U.S. Currently Focused on “VapeGate”: Drug Crisis Is Old News
I’d say the news in the United States operates on fads. By fads, I mean hot topics that will ensure viewership, ratings, and lengthy chat threads on social media discussing whatever the “issue of the week” is.
Throughout the drug crisis, there have been epic busts, mass overdose situations, and new drugs getting discovered on an almost weekly basis and that is what usually comprised most news broadcasts. The American public were glued to their screens each day, seeing what new developments had occurred in the epidemic, but lately, the news has taken a bit of a shift.
Lately, all the rage has been about vaping and the recent deaths and illnesses allegedly caused by vaping, most specifically being caused by THC-containing vape products, but not from any specific brand. Since the first few cases made it into the news, tons of media outlets covered the developing story as more and more cases came to light where people got sick and died—again allegedly due to vaping. So many news stations were covering “vapegate” that I just happened to notice the dwindling number of stories about the drug crisis. As the witch hunt against the vaping industry commenced, the issues occurring with our nation’s drug problem have persisted, but it’s just old news at this point. Yep, old news. Not meaning it’s no longer an issue—because unfortunate addicts are still dying at an alarming rate—but the news outlets have covered it so much, it seems like a fresh story was needed to keep people tuning in every day.
If that’s the case, it's extraordinarily sad, because I believe that the media is there to inform the public honestly of what’s going on in the country and the world. I realize that’s a Utopian ideal that may never be achieved, but I’ll stay hopeful, for now.
Rolling Stone magazine, CNBC, and other news outlets have called this a “vape crisis,” even though less than 30 people have died as a direct result of vaping. The only thing this accomplishes is getting the mass public into hysterics. Rolling Stone specifically reported that there are three different vaping epidemics currently—not just one. The first crisis is people currently dying from health complications, the second being the unknown long-term effects, and the third being e-liquid flavors being marketed to kids.
The magazine wrote: “But the larger issue, says Shields, is that this is a complex and multi-pronged public health discussion. I see it as three trains on three parallel train tracks.” He goes on to say, “One of the trains is what’s going on right now, with these people getting really sick, really fast. The second train is the long-term health effects of electronic cigarettes or THC cigarettes… and the third train is kids and flavors.”
CNBC not only refers to the current vaping issues as a crisis but also calls the recent illnesses an “outbreak” using alarming language to get the public nervous and, in my opinion, to continue to forward some agenda unbeknownst to most of us.
“The vaping illness outbreak has now spread to 46 states and one territory with public health officials in 10 states reporting deaths.…”
CNBC writes: “The vaping illness outbreak has now spread to 46 states and one territory with public health officials in 10 states reporting deaths. The first illnesses cropped up in April and rapidly increased beginning in July. The first death was reported on Aug 23 in Illinois. The most recent fatalities were reported by health officials in North Carolina and Oregon on Thursday. The disease is mostly hitting men, and all reported cases have a history of e-cigarette or vaping use. Of the cases the CDC has demographic data on, 61.9% of the victims were between 18 to 34 years old and 16.2% are under age 18, the agency said Friday.”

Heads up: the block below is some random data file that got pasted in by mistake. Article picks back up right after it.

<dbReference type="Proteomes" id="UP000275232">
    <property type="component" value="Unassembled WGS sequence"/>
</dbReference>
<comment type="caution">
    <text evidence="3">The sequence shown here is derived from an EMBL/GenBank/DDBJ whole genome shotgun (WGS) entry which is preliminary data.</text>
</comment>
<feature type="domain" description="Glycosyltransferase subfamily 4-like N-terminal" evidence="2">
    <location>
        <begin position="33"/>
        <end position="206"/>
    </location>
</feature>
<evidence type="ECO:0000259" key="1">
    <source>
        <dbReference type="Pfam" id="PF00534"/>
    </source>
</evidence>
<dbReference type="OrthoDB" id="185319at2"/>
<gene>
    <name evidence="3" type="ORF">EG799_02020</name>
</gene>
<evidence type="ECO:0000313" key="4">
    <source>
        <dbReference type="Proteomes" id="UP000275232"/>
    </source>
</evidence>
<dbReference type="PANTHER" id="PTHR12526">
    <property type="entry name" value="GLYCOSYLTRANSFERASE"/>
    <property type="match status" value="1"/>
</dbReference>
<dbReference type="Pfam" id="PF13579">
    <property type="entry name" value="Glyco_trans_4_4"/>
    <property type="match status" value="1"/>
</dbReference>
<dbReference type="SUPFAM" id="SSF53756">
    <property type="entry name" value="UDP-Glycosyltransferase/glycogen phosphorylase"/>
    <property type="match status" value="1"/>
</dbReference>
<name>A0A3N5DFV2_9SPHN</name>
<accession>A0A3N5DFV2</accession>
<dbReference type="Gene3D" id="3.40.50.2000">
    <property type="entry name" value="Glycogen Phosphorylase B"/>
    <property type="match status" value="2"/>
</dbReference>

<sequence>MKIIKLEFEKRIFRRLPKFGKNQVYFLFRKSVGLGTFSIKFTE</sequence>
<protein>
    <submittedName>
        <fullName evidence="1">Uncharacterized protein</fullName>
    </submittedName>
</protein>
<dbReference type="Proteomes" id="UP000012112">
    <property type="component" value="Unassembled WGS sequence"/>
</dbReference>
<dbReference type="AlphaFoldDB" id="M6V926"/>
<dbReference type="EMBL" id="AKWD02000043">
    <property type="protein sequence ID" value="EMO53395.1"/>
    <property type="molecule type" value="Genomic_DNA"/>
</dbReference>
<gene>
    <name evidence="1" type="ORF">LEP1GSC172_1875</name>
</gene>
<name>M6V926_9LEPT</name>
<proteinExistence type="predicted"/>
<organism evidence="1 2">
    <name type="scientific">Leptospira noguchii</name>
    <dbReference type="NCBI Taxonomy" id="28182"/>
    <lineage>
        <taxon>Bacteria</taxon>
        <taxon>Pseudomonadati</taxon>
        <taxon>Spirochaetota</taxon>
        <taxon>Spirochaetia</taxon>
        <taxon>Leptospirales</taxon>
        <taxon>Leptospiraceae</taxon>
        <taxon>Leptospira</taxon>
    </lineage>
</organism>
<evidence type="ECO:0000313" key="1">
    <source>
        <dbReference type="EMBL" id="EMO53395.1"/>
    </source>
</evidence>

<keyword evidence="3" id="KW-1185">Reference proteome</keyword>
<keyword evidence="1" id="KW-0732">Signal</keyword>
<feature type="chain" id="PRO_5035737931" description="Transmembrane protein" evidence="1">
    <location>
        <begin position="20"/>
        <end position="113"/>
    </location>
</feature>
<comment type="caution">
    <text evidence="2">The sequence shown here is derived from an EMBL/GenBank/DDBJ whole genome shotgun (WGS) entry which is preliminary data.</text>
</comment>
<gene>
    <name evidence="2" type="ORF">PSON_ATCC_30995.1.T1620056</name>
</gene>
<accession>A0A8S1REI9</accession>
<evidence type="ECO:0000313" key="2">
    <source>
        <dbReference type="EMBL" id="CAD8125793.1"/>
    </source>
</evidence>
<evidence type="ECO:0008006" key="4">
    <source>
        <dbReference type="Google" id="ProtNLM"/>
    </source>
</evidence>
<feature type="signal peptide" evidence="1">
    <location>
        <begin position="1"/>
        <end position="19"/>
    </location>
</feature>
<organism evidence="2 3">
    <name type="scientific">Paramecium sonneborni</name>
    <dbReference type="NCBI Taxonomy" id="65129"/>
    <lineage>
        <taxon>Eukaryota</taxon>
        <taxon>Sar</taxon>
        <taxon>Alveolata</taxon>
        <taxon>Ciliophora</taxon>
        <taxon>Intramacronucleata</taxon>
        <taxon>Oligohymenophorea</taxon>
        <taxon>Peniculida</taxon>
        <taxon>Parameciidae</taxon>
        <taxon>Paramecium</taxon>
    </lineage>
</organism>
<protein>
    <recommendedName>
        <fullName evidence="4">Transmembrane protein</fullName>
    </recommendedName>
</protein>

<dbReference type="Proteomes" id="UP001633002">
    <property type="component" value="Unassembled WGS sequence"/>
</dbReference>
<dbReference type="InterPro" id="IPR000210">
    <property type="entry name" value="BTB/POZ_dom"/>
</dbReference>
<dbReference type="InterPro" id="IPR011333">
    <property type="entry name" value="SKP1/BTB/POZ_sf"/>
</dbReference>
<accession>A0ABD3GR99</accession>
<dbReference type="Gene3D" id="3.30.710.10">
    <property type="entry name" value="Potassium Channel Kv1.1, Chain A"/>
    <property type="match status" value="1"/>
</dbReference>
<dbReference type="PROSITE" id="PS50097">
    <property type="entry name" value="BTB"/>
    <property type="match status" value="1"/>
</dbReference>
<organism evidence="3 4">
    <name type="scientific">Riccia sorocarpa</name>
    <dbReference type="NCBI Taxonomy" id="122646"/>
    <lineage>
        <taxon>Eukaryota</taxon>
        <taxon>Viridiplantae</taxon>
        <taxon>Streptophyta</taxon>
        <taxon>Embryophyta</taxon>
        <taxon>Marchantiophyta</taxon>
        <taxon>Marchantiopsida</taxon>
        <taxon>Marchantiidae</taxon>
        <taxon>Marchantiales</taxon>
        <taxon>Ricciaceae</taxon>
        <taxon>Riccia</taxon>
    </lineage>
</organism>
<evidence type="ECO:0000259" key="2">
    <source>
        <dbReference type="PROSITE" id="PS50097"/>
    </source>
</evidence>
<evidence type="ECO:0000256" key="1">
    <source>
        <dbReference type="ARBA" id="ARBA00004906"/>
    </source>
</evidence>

We can go on and attack the vaping industry since some people may have died from black market products and argue the pros and cons of heavily regulating the industry, but, again, what about the drug crisis? What about the family that buried their child last night? What about the addict who woke up in a jail cell not realizing how he or she got there? What about the countless homeless, addicted Veterans living on city streets with no hope of a better life after they gave theirs for our country? Do they still exist or is all this just “old news”?
I can tell you the addiction crisis is still very much a crisis, and it’s definitely not old news. I work at a center in Colorado, and I witness the wreckage drugs are still causing on a daily basis. Many of the students here vape and believe me, the heroin and meth they are using are far more dangerous than the vapes they use throughout the day, and I have yet to know someone who’s gone through the program, been a vaper, and died from complications from e-cigarettes.
We need to wake up here and stop getting emotionally wrapped up in pointless arguments that have basically been created by the media. These stories use alarming language and get the public upset, the public reacts, more stories come out of the reactions the media caused, and once it plays itself out, another one is created.
Listen to me now. If you want to live a happier, less stressful life, stop watching the news. Stop being told what to think or how to feel or what the “important issues” are. The drug problem IS still a thing, people are still dying, and many more still need help.
Let’s keep fighting, let’s minimize the distractions and keep our eye on the prize. We still have a lot of work to do.